Portside Readers' Reflections of 9/11
* Gregory Williams
* Roberto Pizarro
* Andrea Palmer
* Greg King
* Lois Ross
* David Gilbert
* Joseph Maizlish
Don't forget the other terrorist 9/11: 9/11/1973 the arial
bombing of the presidential palace and assassination of
elected president Salvador Allende by the CIA organized
coup. I hope you include a good piece on that. Or the mass
murder of millions of Vietnamese. Americans are so self-
It is a pity that Portside use, consciously or
unconsciously, the same technique that the right wing media
use - that is to say - "bad memory, selective memory or
ignoring" the ignominy of 11th September 1973. I do not
think that I need to submit any information as there is a
mountain of evidence, now declassified, in the Library of
Congress regarding Nixon, Kissinger, ITT, CIA, etc.
interferrence in Chile and in additon in Nicaragua, El
Salvador, Cyprus, etc, etc.
From a Chilean member of the Portside Community
The best thing that happened for me after the horror of
Sept. 11 was hearing a woman who lost her husband speak.
She was a member of Not in Our Name. Too bad the world did
not listen to her and others like her. So many lives would
have been saved. I am sorry that the organization has been
dissolved. From Wikipedia: Not in Our Name (NION) was a
United States organization founded on March 23, 2002 to
protest the U.S. government's course in the wake of the
September 11, 2001 attacks; it disbanded on March 31, 2008
I think the terrorist attacks on September 11th were allowed
to happen. I believe they had intelligence leading to
Mohammad Atta et al. There is the fact that fighters were
held on the ground after those planes left their flight
paths. Normal practice would have been for those fighters
to shadow the commercial aircraft.
I think Washington sacrificed those 3,000 lives to build a
case for Homeland Security and the War on Terror.
Neoconservatives had their eyes on an expanded imperial
policy for some time.
Since Homeland Security and the War on Terror, there have
been increasing assaults on the Constitution. I don't
recognize the country now. Warrantless wiretraps,
indefinite imprisonment,kidnapping and shipping people to
"black sites," assassination of American citizens abroad
contradict the Civics class picture. I know that wasn't
real. The reality has always been different from the
promise. But it was the promise of America that seemed
real: "All Men Are Created Equal," "Equal Justice Under Law"
-- these were ideals which, with the Voting Rights Act, the
Civil Rights Act, Head Start, WIC, seemed within reach.
Now we are becoming more unequal than ever, with vast
disaparities of wealth. The promise of America was more
illusory than real, but now it is becoming a joke.
We have to reverse this. We have to rebuild the union
movement and other progressive movements.
Sept. 11th had a shock impact on New York City. I witnessed
the smoking towers from 2nd Avenue where I live and for days
couldn't believe what had happened. All traffic was
stopped. I saw pictures of the people who worked there
posted on bldgs. in my neighborhood asking for people to let
relatives and friends know if they had seen their beloveds,
not wanting to believe that they might be gone forever. I
myself stayed indoors for days because the air was filled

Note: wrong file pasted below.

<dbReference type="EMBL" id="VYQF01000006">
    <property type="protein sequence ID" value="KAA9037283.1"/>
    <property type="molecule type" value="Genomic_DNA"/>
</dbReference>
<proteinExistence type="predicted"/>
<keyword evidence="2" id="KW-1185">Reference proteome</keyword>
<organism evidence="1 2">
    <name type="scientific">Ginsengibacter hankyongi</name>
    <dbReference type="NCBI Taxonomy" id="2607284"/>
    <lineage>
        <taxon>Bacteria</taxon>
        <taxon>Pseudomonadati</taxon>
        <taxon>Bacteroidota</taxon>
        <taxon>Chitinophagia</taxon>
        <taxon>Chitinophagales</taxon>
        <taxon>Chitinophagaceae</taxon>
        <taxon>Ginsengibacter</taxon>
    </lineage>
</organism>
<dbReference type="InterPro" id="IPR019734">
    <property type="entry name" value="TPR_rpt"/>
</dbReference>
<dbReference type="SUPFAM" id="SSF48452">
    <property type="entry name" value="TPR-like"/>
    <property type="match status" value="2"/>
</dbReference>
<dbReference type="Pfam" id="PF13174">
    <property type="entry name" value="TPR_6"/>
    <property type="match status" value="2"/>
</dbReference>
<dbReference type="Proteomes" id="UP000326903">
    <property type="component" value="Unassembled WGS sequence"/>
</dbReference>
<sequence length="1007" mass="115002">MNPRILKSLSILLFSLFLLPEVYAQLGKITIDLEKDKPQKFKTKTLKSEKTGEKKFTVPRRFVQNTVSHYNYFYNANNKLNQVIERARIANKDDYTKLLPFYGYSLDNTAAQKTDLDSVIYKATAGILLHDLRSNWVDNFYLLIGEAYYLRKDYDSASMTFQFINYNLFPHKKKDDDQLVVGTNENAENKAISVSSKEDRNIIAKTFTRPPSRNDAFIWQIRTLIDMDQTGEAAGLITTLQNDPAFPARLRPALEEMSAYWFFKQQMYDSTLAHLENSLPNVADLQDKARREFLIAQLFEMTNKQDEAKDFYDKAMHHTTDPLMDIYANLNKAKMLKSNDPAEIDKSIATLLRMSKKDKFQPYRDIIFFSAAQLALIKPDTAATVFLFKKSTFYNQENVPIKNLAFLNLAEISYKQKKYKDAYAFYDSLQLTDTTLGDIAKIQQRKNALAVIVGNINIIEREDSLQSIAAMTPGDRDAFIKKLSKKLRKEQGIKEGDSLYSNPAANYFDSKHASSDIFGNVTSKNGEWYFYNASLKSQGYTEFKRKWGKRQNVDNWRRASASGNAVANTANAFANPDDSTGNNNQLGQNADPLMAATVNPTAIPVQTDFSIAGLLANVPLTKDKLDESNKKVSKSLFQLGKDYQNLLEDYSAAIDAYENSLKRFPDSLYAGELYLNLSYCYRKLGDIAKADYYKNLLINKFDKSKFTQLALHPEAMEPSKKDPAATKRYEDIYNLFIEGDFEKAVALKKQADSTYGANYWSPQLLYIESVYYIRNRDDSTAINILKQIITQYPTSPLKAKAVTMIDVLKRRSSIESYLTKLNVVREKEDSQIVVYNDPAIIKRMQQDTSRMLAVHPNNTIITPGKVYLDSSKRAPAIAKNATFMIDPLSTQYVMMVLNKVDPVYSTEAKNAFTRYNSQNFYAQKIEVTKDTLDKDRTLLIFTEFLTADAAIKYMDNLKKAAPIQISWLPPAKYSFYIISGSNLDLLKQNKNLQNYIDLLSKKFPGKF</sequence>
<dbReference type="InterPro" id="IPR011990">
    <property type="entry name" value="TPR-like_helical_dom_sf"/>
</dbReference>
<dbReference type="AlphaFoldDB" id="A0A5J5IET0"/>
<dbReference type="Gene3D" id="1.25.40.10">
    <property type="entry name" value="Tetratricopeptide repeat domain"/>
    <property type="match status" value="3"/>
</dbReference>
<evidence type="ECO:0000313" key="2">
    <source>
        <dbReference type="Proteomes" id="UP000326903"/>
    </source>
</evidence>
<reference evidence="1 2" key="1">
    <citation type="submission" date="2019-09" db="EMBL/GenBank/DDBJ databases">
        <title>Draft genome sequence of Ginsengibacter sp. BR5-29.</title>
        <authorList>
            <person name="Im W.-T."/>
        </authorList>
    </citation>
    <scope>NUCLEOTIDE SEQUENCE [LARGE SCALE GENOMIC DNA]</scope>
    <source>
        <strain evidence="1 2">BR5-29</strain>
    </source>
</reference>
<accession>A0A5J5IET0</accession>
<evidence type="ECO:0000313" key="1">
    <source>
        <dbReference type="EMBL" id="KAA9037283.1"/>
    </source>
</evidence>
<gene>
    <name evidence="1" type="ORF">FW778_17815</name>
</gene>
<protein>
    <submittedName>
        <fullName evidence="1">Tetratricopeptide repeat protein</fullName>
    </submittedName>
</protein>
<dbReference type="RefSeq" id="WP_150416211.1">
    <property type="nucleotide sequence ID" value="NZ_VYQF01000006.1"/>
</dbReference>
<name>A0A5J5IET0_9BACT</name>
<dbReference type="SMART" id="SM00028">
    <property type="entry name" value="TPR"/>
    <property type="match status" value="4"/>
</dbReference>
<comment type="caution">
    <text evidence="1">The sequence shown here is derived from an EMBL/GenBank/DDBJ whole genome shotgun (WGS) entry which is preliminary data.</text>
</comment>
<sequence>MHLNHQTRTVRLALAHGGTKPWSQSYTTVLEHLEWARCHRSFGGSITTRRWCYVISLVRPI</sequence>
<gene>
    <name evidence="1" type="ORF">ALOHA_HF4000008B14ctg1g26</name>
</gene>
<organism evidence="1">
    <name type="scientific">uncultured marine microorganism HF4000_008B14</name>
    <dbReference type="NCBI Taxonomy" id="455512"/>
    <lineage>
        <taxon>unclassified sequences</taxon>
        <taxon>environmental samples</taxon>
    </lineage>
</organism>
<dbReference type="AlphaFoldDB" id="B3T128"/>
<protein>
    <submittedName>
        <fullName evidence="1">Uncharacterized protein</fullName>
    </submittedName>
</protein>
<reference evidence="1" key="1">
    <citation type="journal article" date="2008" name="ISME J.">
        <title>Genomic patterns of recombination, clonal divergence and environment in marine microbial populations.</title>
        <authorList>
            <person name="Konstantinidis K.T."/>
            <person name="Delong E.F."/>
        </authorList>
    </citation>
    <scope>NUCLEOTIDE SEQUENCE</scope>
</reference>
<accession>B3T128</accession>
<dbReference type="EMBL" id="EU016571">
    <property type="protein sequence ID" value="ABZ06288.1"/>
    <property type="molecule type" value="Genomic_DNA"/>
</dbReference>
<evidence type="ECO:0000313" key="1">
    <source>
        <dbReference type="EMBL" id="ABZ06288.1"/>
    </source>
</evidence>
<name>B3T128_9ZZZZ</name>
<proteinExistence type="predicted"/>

with the smell of burning fuel; I watched the TV constantly.
It was a great tragedy.
Other countries were also shocked. I think they thought
that the US was inpenetrable. With all our nuclear weapons
and our measures of security who could think that the plan
to blow up the World Trade Center and the White House in
Washington could be attacked and carried out.
Some people thought about what our country did to other
countries through our wars in Vietnam, Afghanistan, Korea
and felt that the rebels wanted to show the US that they too
could have lives lost.
The peace movement was forever forgotten about because the
US felt that it had to stop terrorism and that war against
those people was the only way.
People lives were forever changed. Look at all the security
measures now. When I go to the museum my pocketbook has to
be inspected as if I am a terrorist. When I go to the
airport, I have to take off my shoes and have my pockets
emptied. On the subway an announcement is made, " if you
see something, say something." This is the age of
The arrival of the 10th anniversary to the collapse of the
World Trade Center buildings should be a time to reopen the
investigation as to why the buildings fell down so quickly.
Numerous engineers and scientists have questioned the
validity of such a pristine fall. The relatives of the
people who perished in this conflagration deserve a through
explanation of what happened and who was actually
All Americans mourn and remember the people who lost their
lives, and we should be given the correct information as to
the cause, and responsibility for the buildings collapse.
Anything less is an insult to both the living and dead.
Recalling 9-11 apprehensions
Soon after the attacks I was at the L.A. HQ of the Red
Cross, serving as a Disaster Mental Health specialist
supporting those answering phones from a concerned,
compassionate, and distraught public seeking information and
offering donations. On the basement walls were TV sets.
"America's New War" was the title permanently displayed
under one network's programming. I was horrified and afraid.
Is this to be our official model for processing the event?
What of allowing our natural grief over lost lives and lost
sense of security to run its course? Were we as a society
so intolerant of such feelings that we had to channel the
grief into illusion of power and strength, replace the sense
of vulnerability with the noise of violence? That was the
prospect, and to a large extent, it has become the reality,
compounding the losses and the tragedy.
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